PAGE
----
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Scientific name: Acer rubrum
Common name: 
Red Maple

The red maple, like its close relative the silver maple, is sometimes called the "swamp maple" or the "soft maple". These names summarize significant features of the ecology and the physical nature of these trees. The red maple is quite possibly the most common and the most widely distributed hardwood tree in eastern North America. It is especially found in the wet soils along streams and in swampy areas and has a dense, shallow root system well adapted to the poor soil aeration properties of these sites. It can also, however, grow abundantly in well-drained, upland and even rocky soils. The soft nature of its wood (although it is stronger than the wood of the silver maple) can lead to weakness in its limbs and trunk that can contribute to its relatively short expected life span of typically less than one hundred years.



Appearance
The red maple is a medium sized tree ranging from fifty to seventy feet tall at maturity with a trunk one to two feet in diameter. Its crown is irregular or rounded and is highlighted by reddish colored terminal twigs. Its leaves are two to six inches in diameter and are often nearly as wide as they are long. The leaves have three major, short pointed lobes that are dull green above and whitish-green below. The leaves turn a bright red in the fall after frost. The red maple's bark is light gray and smooth on young trees becoming increasingly furrowed and plate-like on older trees.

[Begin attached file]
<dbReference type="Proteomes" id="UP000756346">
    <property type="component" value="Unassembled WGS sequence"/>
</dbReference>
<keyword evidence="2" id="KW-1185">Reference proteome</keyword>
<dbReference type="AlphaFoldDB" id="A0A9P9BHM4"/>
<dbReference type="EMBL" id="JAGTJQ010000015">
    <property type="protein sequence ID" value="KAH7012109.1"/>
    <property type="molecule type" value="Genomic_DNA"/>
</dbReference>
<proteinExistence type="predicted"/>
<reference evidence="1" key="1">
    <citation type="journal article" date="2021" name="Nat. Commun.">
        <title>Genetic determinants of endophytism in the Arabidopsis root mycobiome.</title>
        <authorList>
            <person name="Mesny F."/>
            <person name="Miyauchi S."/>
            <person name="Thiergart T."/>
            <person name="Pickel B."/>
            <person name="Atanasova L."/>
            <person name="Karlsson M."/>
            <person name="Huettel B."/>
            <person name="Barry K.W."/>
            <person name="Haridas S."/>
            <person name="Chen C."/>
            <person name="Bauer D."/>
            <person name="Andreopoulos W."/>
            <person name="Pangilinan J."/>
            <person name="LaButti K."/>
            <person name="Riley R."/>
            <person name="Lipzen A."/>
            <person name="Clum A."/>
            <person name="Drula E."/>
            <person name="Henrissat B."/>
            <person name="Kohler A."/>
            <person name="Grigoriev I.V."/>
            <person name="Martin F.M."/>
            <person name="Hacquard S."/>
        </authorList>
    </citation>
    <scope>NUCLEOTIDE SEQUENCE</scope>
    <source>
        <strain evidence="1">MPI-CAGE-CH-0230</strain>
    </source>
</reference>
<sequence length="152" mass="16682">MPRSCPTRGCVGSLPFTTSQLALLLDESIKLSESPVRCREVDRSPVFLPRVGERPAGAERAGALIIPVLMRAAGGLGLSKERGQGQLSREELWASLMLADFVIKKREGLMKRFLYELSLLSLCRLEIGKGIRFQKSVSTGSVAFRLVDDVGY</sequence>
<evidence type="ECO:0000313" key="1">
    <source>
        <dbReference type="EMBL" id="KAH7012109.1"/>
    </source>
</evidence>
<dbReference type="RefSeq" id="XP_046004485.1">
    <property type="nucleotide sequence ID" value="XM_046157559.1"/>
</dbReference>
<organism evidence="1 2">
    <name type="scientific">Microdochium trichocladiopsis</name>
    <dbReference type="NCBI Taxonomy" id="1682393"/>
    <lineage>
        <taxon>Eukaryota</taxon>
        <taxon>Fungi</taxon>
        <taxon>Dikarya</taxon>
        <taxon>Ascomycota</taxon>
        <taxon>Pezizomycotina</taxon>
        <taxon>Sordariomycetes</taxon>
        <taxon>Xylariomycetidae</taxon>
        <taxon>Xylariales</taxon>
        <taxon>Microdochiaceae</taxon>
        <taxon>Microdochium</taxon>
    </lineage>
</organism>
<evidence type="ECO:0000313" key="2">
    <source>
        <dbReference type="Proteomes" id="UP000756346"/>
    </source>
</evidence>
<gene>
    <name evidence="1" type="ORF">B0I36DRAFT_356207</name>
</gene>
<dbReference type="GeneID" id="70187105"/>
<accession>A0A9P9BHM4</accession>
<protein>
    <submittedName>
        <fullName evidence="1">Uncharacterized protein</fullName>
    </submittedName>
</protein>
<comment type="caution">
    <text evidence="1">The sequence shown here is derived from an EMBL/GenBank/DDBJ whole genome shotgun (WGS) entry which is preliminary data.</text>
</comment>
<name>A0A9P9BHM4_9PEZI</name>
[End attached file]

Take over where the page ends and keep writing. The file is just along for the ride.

Flowers, Fruit and Seedlings
The red maple is one of the first trees to flower as spring approaches. Flowering may begin in the late winter or early spring. On the Nature Trail the first red maple flowers opened (in the year 2000) on March 14. The flowers are dominantly red with some yellow. In mid-March the abundance of the red maples on the ridges and in the ravines of our area is incredibly obvious. The reddish blur to the tree canopies throughout Western Pennsylvania shouts the presence of the red maple. The fruit (small samara that are also red in color) from these pollinated flowers matures by early to mid-May and falls in abundance to the forest floor. Germination of seedlings may occur immediately or may be delayed until the next spring. Seedlings grow well in the shaded conditions of the forest floor and also in the sunnier conditions of more open sites. The seedlings grow rapidly and may reach mature heights in as little as seventy years. In forested areas red maples may also stump sprout, but these sprouts are typically not as sound as new growth seedlings.

The red maple has been planted in urban areas very extensively. It is a common and important ornamental and shade tree around many homes and along many streets and roadways. The rapid growth, dense canopy and beautiful autumn color display make the red maple a very poplar urban species. Its abundant production of spring samara, the brittleness of its branches and its relatively short life expectancy, however, are major landscaping drawbacks to this species.


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